Monthly Archives: August 2012

A Tiny Summer "Cultural" Festival: Why don’t you join us?



     Something is strange. I thought that when I was heading for the summer festival site. There is a tiny festival in my neighborhood every summer. It was held on August 3rd and 4th this year. I found out the reason why I had thought that something was strange when I arrived at the site. The place was very quiet. You know, festival sites are usually exciting. What’s happening? I looked at the stage, where five elderly people were doing something in a quiet manner. CAM00168

     What are they doing? Two women were playing the three-string instrument called shamisen, and other two women and a man were singing. It was music, but was not a contemporary one. They were playing a kind of traditional music in the Edo period “Nagauta”! This summer festival started solemnly.CAM00177

     The next performance was in complete contrast a rock band’s music. Interestingly, the band was consisted of young boys and their father-looking middle aged men. They brightened up the atmosphere at once. Many festival goers surrounded the stage and danced in a frenzy of excitement. Wow! I saw some elderly women also dancing. CAM00179

     After the feverish staging, a dance unit named Tsubasa appeared on and around the stage. They are more than 20 dancers and perform at some major festivals such as Domatsuri in Nagoya as well. All of the dancers are my neighbors: from elementary school students to middle aged people. They danced to some their original music. Their energetic performance made the festival atmosphere sensational.CAM00165

     In Japan’s festivals, stalls are very important: shaved ice, grilled squids, takoyaki, okonomiyaki, French flies, goldfish scooping, water balloons hooking, etc…Many children were rollicking around the stalls holding coins in their hands. They wanted to buy some junk foods and toys which looked chintzy during the daytime. Under the spell of the festival, everything looks sparkling for kids. Of course, I was that kind of child. CAM00169

     Actually, the festival used to be called a bon dance festival. At bon dance festivals, people usually wear yukata, or cotton kimono for summer, and dance the same dances together to well-known Japanese folk songs in a circle. We stopped having bon festivals several years ago because of the aging population, the diminishing the number of children, internationalization, and diversification of personal interests in our area. The number of the participants at the bon dance festival decreased year after year. Because of this, the number of the stalls also lessened. The festival had difficulty surviving.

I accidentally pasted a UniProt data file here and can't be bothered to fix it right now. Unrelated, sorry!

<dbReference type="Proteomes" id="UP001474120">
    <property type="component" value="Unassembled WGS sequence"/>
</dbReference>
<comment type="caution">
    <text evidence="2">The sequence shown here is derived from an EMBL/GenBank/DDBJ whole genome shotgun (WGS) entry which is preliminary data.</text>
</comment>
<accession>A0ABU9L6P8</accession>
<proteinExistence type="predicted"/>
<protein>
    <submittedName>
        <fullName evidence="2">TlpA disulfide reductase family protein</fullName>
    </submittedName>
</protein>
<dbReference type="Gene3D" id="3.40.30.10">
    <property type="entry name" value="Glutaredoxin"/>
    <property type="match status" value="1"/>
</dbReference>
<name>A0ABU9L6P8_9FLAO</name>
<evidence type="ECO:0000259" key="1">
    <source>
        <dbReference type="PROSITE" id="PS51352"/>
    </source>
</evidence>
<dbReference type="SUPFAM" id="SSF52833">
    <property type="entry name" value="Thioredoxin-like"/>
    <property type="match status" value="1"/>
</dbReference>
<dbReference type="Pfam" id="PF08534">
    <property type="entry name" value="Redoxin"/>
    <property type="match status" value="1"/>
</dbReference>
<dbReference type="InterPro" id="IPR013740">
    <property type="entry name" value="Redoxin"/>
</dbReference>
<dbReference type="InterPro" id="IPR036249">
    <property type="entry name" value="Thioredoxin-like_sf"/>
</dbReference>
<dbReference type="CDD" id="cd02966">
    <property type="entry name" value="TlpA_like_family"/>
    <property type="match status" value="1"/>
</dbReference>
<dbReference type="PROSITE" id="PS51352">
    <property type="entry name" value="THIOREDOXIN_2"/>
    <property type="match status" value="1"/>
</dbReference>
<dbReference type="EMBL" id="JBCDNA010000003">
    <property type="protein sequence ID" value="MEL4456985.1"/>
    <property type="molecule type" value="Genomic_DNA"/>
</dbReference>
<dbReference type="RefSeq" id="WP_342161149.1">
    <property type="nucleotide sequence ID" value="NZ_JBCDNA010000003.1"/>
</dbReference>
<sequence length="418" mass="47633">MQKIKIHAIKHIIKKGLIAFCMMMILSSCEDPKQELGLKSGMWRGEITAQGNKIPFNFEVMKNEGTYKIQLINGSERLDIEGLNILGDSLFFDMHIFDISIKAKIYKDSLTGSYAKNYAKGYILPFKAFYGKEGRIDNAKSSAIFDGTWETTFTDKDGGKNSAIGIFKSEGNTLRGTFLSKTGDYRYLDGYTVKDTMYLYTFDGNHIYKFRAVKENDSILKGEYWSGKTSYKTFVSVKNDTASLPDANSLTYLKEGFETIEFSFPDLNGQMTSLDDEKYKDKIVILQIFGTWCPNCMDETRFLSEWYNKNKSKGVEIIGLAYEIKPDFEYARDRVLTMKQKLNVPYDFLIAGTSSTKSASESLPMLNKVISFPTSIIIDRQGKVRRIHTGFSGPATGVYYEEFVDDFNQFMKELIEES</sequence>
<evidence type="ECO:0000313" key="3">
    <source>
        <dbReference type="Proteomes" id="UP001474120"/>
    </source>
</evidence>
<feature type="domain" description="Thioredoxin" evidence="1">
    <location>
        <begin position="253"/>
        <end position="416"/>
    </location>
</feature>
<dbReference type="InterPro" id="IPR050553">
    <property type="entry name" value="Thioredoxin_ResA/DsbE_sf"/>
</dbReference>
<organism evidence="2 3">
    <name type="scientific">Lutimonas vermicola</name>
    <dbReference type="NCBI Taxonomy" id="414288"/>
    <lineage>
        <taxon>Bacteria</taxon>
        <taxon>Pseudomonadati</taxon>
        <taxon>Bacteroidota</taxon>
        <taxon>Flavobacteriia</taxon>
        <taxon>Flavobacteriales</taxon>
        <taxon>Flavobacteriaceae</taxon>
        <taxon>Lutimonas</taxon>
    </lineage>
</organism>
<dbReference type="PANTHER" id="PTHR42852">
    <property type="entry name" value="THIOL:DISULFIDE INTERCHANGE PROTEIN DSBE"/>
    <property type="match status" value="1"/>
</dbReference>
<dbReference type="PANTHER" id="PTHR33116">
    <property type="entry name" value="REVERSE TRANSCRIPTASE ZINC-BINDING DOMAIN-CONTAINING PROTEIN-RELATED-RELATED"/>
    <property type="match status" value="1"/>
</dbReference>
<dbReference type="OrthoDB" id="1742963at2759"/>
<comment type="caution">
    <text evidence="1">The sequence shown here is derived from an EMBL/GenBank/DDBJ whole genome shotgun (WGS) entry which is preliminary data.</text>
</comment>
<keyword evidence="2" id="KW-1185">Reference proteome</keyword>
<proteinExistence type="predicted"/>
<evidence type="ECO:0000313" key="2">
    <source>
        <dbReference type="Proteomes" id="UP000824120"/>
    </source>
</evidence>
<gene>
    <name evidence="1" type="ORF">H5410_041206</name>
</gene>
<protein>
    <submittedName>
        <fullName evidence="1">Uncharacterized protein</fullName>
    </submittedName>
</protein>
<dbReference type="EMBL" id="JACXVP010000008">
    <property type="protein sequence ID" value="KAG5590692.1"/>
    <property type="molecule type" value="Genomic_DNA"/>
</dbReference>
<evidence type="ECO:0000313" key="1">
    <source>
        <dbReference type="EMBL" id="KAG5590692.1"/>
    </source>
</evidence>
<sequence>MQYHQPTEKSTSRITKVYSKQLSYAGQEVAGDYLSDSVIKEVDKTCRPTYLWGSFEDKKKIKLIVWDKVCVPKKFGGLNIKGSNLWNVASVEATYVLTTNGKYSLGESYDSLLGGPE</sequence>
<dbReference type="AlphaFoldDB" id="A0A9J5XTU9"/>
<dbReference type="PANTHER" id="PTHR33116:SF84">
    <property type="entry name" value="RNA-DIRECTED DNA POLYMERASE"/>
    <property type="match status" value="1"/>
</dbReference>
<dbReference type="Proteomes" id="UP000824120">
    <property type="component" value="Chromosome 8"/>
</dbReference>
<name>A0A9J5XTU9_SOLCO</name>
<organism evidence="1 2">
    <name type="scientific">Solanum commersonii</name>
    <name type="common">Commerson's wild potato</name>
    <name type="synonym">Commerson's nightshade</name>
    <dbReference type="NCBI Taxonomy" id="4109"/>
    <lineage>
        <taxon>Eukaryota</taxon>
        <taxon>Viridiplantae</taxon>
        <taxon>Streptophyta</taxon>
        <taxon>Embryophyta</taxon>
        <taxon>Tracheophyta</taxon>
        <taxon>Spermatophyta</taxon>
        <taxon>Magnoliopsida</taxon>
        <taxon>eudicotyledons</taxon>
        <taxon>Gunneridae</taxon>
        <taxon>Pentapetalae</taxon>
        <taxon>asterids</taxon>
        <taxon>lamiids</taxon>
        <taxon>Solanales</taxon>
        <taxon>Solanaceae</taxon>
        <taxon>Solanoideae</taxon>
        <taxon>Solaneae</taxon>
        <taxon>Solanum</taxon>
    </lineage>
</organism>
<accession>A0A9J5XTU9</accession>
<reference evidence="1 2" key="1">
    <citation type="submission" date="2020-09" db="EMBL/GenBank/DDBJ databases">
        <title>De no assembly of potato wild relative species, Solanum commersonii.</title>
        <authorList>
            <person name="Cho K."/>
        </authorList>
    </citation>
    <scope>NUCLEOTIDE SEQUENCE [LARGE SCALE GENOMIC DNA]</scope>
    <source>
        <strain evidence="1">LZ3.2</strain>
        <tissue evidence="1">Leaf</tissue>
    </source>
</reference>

But the festival in my neighborhood was revived as a cultural festival several years ago. You can dance, sing, play music, magic, anything you like at the festival. Not only many neighbors have come back but also some people have joined the festival from other areas recently. The festival isn’t as big as it used to be and some Japan’s summer tradition has been lost, but I think it’s wonderful that many neighbors can get together and have a wonderful time together once a year. Why don’t you join use next summer?

A Great Tourist (Un-)Attraction Goshiken: Ordinary tourists never visit the theme park…


     “Could I meet you from now?” Ko-san said that cheerfully when I answered the phone. He was supposed to come to Nagoya with his friend from Tokyo and to meet me in the evening with another friend of us that day. So, I asked, “Aren’t we meeting tonight? Where are you now?” He replied, “Now I’m at Toganji Temple in Motoyama with my friend. After seeing the temple, we’re going to Goshikien. I wonder if you can join us.” komeda

     “Goshikien?!” I shouted to the phone in amazement. I think tourists usually go to neither Toganji Temple nor Goshiken when they visit Nagoya. Especially not to Goshiken. “I can pick you up because I’ve rented a car,” he said. “Okay. Call me when you leave the temple.” I hung up the phone and started preparation for leaving home, thinking, “What strange places they chose to visit!”

     Ko-san came with his friend Tomo-pu to my neighborhood. It was my first time to meet her, but we felt comfortable with each other and became friends soon. Before visiting Goshikein, we went to Komeda, a famous store chain café in Nagoya, and had two of the local specialties and one of the café’s original menus: OguraTōst (sweet bean paste and toast), Miso-Katsu-Sando (pork cutlet with miso dressing sandwich), and Shiro-Noir (hot Danish pastry and ice cream). Those foods were very nice. Why don’t you try them if you come to Nagoya?

     After the pleasant lunch time, we went to Goshikien. Yasugon, a mutual friend of Ko-san and I, also joined us in the middle of the tour. Reading this far, most of the readers might be thinking, “So, what’s Goshiken?” Goshikien is a kind of theme park. But it’s not a usual one. The theme is Buddhism. But the place has few Buddha’s images. Instead, there are nearly 100 statues of people and monsters in more than 65 hectares of land. I’ve never seen all of the statues because the place is too big.